WARMINGTON: Alarm sounded over murders in Peel

The next homicide in Peel will be the region’s 21st for 2018.

That’s in just eight months.

Homicides 19 and 20 happened in the early hours of Sunday morning in Brampton — in two separate but connected shootings. Hopefully, the 21st won’t come anytime soon.

“In the first shooting, a man and a woman were taken to hospital,” explained Peel Regional Police Const. Danny Marttini. “The man was pronounced dead and the woman remains in hospital with life-threatening injuries.”

Here’s hoping today’s medical heroes can save another one. There are a lot of people praying for her to pull through.

The victim of this callous and gutless shooting at the corner of Vodden St. and Garfield Cr., near North Kennedy Rd., was Clifford Correia, 27, of Brampton. A gunman fired into a taxi, striking the two victims at about 12:43 a.m.

“A suspect who is described as white wearing dark clothing fled in a Ford 150 truck,” said Marttini.

He just vanished,  leaving the carnage behind. The blood, the shattered glass and the bullet holes left in the taxi are a reminder of this summer of blood and murder which is just as worrisome in Peel as it is in neighbouring Toronto (72 homicides so far this year).

This ugly scene was just the beginning for Peel officers. Just less than six hours later — at 6:30 a.m. — Derrick McKeown, 33, of Georgetown, was shot and killed in Brampton’s Sunforest Dr.-Townley Cr. area.

“One man was shot to death and pronounced dead at the scene,” said Marttini. “All that is known is a suspect wearing dark clothing fled the scene.”

This has been a violent year in Peel. At 20 homicides with four months to go, Chief Jennifer Evans has sounded the alarm since, in all of 2017, there were 16 murders.

Every time there is a shooting, she puts a shell casing in a jar on her desk as a reminder of the danger to her citizens.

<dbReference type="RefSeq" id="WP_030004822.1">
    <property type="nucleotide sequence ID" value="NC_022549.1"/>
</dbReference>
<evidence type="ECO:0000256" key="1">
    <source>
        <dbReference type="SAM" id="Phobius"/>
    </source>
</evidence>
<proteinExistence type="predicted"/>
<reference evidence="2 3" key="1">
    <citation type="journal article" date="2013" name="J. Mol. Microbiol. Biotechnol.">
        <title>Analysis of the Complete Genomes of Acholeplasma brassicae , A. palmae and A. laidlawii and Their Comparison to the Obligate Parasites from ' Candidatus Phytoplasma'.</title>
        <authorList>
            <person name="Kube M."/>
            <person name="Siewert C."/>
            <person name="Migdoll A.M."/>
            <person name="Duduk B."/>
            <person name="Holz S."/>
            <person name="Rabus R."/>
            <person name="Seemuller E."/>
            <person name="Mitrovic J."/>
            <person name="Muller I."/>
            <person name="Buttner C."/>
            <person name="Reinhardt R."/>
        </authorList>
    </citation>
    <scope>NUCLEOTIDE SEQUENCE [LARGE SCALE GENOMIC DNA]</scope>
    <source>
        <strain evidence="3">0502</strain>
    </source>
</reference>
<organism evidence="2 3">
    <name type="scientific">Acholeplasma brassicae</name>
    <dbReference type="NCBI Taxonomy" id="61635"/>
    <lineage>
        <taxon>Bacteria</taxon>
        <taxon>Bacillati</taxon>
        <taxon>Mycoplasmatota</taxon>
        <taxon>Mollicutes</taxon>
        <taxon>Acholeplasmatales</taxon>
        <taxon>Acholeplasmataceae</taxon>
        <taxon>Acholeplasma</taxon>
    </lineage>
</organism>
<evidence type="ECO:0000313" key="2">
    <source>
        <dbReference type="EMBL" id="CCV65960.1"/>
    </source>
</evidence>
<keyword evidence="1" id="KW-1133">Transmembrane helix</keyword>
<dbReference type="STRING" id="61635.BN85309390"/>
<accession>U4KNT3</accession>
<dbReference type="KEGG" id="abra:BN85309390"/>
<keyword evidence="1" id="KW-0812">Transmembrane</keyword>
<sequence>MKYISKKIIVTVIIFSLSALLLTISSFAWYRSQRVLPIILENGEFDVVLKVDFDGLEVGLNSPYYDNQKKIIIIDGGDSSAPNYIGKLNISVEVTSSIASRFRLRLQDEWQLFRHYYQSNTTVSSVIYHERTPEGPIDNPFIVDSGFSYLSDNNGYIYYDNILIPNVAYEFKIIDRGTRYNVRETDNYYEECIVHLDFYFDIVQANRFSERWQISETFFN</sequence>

“It’s disturbing,” Evans told the Toronto Sun during an interview this summer. And, it’s getting more disturbing by the week.

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These latest murders come on the heels of a major takedown of five young offenders who have been charged in an armed robbery spree that saw at least 15 businesses hit.

And no one in Peel forgets the autistic man beaten by three young assailants at the bus station at Square One.

“It’s been a deadly, violent year,” said Peel Police Association President Adrian Woolley.

The record for homicides in Peel is 27, set in 2008, and he fears this year could surpass that.

“We are worried about officer safety but we worry about our community’s safety,” said Woolley.

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The numbers show he has every reason to be worried.

“There are too many people carrying guns and they think they can talk to a police officer while holding a gun and he or she can’t do anything,” said Woolley.

The officer can make a decision to question the person but “they know if they don’t get it right, there will be a complaint filed.”
Governments, he said, have “handcuffed police” and this has contributed to today’s problems.

Just like in Toronto, he said, the streets of Peel have become the wild west.

“There are a lot of guns out there and they are not legal ones from target shooters but illegal ones smuggled in from the United States,” he said.

And with potential record-setting numbers of murders, the killers have shown they will use them.

Source:: Toronto Sun – Movies